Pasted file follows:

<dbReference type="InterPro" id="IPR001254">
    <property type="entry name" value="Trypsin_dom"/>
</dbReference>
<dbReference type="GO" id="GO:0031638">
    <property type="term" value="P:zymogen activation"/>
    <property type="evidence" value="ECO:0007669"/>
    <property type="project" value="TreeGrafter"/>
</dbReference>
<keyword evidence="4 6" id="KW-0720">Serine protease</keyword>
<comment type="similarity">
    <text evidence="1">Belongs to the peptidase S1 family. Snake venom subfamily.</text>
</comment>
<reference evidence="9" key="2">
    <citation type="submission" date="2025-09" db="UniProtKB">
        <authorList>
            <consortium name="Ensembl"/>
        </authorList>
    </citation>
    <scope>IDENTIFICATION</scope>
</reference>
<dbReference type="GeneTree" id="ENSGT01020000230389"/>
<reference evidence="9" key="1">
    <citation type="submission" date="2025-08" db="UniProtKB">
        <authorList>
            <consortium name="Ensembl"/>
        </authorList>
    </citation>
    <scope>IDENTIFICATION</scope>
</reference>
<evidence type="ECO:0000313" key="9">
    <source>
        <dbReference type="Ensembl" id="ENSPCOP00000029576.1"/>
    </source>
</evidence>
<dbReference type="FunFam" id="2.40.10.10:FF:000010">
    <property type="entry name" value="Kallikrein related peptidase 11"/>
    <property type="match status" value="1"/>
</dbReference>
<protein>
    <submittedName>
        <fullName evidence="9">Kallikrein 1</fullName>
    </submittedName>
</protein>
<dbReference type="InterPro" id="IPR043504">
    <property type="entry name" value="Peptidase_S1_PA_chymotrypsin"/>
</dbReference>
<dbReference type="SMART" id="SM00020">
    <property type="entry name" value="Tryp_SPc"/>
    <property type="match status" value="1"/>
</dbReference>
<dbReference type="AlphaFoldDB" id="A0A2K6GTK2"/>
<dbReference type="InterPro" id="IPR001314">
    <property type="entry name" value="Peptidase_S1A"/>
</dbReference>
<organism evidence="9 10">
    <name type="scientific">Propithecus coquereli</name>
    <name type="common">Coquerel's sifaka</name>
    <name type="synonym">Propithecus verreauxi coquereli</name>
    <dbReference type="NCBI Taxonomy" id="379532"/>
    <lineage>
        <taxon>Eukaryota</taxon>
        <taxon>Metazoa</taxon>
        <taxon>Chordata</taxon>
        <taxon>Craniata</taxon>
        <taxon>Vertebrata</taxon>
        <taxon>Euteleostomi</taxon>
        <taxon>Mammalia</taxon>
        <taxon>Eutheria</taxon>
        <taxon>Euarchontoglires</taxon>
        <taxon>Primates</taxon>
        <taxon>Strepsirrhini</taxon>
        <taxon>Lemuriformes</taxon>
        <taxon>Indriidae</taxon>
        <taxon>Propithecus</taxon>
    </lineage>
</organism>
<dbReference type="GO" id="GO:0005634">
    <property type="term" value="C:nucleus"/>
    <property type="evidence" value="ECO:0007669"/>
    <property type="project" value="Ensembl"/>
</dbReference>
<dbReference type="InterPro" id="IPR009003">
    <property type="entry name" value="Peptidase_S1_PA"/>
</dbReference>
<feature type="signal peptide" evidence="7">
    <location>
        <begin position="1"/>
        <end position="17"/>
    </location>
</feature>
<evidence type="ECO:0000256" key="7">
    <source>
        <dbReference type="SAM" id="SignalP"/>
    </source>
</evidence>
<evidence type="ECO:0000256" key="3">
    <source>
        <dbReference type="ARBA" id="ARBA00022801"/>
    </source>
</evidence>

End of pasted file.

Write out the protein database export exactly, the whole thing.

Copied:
<dbReference type="InterPro" id="IPR001254">
    <property type="entry name" value="Trypsin_dom"/>
</dbReference>
<dbReference type="GO" id="GO:0031638">
    <property type="term" value="P:zymogen activation"/>
    <property type="evidence" value="ECO:0007669"/>
    <property type="project" value="TreeGrafter"/>
</dbReference>
<keyword evidence="4 6" id="KW-0720">Serine protease</keyword>
<comment type="similarity">
    <text evidence="1">Belongs to the peptidase S1 family. Snake venom subfamily.</text>
</comment>
<reference evidence="9" key="2">
    <citation type="submission" date="2025-09" db="UniProtKB">
        <authorList>
            <consortium name="Ensembl"/>
        </authorList>
    </citation>
    <scope>IDENTIFICATION</scope>
</reference>
<dbReference type="GeneTree" id="ENSGT01020000230389"/>
<reference evidence="9" key="1">
    <citation type="submission" date="2025-08" db="UniProtKB">
        <authorList>
            <consortium name="Ensembl"/>
        </authorList>
    </citation>
    <scope>IDENTIFICATION</scope>
</reference>
<evidence type="ECO:0000313" key="9">
    <source>
        <dbReference type="Ensembl" id="ENSPCOP00000029576.1"/>
    </source>
</evidence>
<dbReference type="FunFam" id="2.40.10.10:FF:000010">
    <property type="entry name" value="Kallikrein related peptidase 11"/>
    <property type="match status" value="1"/>
</dbReference>
<protein>
    <submittedName>
        <fullName evidence="9">Kallikrein 1</fullName>
    </submittedName>
</protein>
<dbReference type="InterPro" id="IPR043504">
    <property type="entry name" value="Peptidase_S1_PA_chymotrypsin"/>
</dbReference>
<dbReference type="SMART" id="SM00020">
    <property type="entry name" value="Tryp_SPc"/>
    <property type="match status" value="1"/>
</dbReference>
<dbReference type="AlphaFoldDB" id="A0A2K6GTK2"/>
<dbReference type="InterPro" id="IPR001314">
    <property type="entry name" value="Peptidase_S1A"/>
</dbReference>
<organism evidence="9 10">
    <name type="scientific">Propithecus coquereli</name>
    <name type="common">Coquerel's sifaka</name>
    <name type="synonym">Propithecus verreauxi coquereli</name>
    <dbReference type="NCBI Taxonomy" id="379532"/>
    <lineage>
        <taxon>Eukaryota</taxon>
        <taxon>Metazoa</taxon>
        <taxon>Chordata</taxon>
        <taxon>Craniata</taxon>
        <taxon>Vertebrata</taxon>
        <taxon>Euteleostomi</taxon>
        <taxon>Mammalia</taxon>
        <taxon>Eutheria</taxon>
        <taxon>Euarchontoglires</taxon>
        <taxon>Primates</taxon>
        <taxon>Strepsirrhini</taxon>
        <taxon>Lemuriformes</taxon>
        <taxon>Indriidae</taxon>
        <taxon>Propithecus</taxon>
    </lineage>
</organism>
<dbReference type="GO" id="GO:0005634">
    <property type="term" value="C:nucleus"/>
    <property type="evidence" value="ECO:0007669"/>
    <property type="project" value="Ensembl"/>
</dbReference>
<dbReference type="InterPro" id="IPR009003">
    <property type="entry name" value="Peptidase_S1_PA"/>
</dbReference>
<feature type="signal peptide" evidence="7">
    <location>
        <begin position="1"/>
        <end position="17"/>
    </location>
</feature>
<evidence type="ECO:0000256" key="7">
    <source>
        <dbReference type="SAM" id="SignalP"/>
    </source>
</evidence>
<evidence type="ECO:0000256" key="3">
    <source>
        <dbReference type="ARBA" id="ARBA00022801"/>
    </source>
</evidence>